we reported. The analyst firm ZapThink compares the impending depletion of IPv4 addresses to Y2K. Y2K ultimately led to little more than a boom in ERP and colloidal silver sales, but as ZapThink points out there was a fundamental difference: "We're not nearly as worked up about IPv4 exhaustion as we were about Y2K ahead of the fact."IANA handed out the last of the IPv4 licenses earlier this week, as
Had fewer companies done due-diligence to update systems for Y2K, could it have been more of a problem? That's controversial even today. Clearly, some people overreacted, but there were some problems as a result of Y2K. Could it have been worse? And are we paying enough attention to IPv6?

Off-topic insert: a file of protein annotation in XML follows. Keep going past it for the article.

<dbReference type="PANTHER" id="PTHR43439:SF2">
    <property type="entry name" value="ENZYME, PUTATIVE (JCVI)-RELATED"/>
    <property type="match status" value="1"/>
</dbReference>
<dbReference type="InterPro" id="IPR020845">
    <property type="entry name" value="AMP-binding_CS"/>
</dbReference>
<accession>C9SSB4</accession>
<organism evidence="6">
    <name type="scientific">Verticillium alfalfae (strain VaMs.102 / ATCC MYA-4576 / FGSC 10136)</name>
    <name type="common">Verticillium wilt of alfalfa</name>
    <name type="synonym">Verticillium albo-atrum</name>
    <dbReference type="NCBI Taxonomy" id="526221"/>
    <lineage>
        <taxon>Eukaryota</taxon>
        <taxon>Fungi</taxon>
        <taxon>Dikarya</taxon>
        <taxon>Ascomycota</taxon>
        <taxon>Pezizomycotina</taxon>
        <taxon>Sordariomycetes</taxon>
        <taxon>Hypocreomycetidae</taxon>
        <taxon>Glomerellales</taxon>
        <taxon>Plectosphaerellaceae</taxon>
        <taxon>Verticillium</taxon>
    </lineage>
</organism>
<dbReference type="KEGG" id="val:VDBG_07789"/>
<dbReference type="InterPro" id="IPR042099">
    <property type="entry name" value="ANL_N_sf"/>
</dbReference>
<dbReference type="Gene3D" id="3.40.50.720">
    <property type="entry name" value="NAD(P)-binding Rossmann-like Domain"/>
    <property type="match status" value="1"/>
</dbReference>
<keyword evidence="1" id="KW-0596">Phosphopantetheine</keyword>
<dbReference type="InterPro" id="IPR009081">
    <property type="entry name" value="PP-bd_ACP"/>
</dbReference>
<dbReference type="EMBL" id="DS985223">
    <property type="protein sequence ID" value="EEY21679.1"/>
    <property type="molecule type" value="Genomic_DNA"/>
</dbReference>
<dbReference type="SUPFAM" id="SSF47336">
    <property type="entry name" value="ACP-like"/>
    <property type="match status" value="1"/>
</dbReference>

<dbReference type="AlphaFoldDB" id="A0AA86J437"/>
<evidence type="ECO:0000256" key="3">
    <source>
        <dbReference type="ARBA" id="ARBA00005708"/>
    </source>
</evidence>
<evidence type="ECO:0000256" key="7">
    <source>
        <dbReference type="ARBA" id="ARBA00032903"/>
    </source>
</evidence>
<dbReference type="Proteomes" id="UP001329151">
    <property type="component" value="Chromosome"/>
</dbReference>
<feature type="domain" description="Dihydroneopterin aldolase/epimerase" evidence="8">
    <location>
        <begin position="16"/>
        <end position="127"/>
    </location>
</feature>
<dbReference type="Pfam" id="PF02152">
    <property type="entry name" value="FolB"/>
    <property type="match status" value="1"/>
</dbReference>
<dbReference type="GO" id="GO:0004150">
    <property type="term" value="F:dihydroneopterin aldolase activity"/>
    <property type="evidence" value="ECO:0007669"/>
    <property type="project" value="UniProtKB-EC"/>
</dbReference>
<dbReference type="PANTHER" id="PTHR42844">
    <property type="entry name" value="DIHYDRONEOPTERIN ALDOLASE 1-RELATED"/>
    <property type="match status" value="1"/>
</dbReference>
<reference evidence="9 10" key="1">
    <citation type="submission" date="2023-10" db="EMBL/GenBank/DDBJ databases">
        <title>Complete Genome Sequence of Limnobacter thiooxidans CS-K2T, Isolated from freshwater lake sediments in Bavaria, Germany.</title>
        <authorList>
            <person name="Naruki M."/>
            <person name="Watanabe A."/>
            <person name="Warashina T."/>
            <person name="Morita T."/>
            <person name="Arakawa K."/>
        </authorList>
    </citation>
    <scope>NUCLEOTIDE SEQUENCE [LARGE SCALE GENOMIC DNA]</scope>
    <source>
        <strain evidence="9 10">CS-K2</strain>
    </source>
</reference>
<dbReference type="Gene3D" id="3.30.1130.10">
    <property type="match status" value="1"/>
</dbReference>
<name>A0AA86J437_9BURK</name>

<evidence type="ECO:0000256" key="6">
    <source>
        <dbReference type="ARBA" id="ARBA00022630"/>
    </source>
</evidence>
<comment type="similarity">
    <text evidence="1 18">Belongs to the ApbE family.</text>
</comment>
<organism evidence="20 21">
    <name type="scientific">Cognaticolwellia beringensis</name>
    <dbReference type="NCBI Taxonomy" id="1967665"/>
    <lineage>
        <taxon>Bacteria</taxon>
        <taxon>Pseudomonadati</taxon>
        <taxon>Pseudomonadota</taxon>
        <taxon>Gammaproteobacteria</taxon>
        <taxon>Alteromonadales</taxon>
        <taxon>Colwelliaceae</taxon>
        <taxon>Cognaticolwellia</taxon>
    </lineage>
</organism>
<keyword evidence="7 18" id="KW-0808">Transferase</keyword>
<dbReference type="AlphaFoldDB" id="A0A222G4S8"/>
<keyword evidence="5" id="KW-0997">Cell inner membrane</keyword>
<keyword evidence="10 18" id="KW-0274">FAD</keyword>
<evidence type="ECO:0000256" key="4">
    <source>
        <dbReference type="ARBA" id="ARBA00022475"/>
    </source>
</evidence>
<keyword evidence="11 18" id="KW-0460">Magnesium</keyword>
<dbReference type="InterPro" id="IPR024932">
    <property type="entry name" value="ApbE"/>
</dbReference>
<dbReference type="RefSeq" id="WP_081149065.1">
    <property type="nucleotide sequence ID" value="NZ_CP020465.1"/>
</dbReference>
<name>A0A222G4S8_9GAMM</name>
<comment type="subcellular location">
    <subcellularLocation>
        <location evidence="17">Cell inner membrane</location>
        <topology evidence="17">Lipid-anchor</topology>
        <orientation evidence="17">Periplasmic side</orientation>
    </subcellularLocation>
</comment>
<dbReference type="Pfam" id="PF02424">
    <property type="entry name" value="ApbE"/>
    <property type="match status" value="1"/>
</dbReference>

ZapThink emphasizes four issues:
- Issue #1: Is IPv6 far enough along to support a relatively seamless transition?
- Issue #2: Will Network Address Translation (NAT) extend our supply of IPv4 addresses for long enough for IPv6 to become fully established?
- Issue #3: Will we be able to free up enough IP addresses from the organizations who have surpluses?
- Issue #4: Will the open, route-around-problems nature of the Internet lead to a straightforward resolution to the IPv4 exhaustion crisis?
The firm looks at each issue and offers why each of these issues might be a huge problem, or why they might not be.
Our take: IPv4 is no cause for panic. The important parties - telecoms, infrastructure vendors, etc. - are taking this plenty seriously. Unlike Y2K, IPv4 is being taken exactly as seriously as it needs to be.
However, that doesn't mean your organization shouldn't be making transition plans. You should conduct an audit of your network equipment to make sure it's IPv6 ready, and check with your telco about its plans for transition. Check out some of our previous coverage for more resources:
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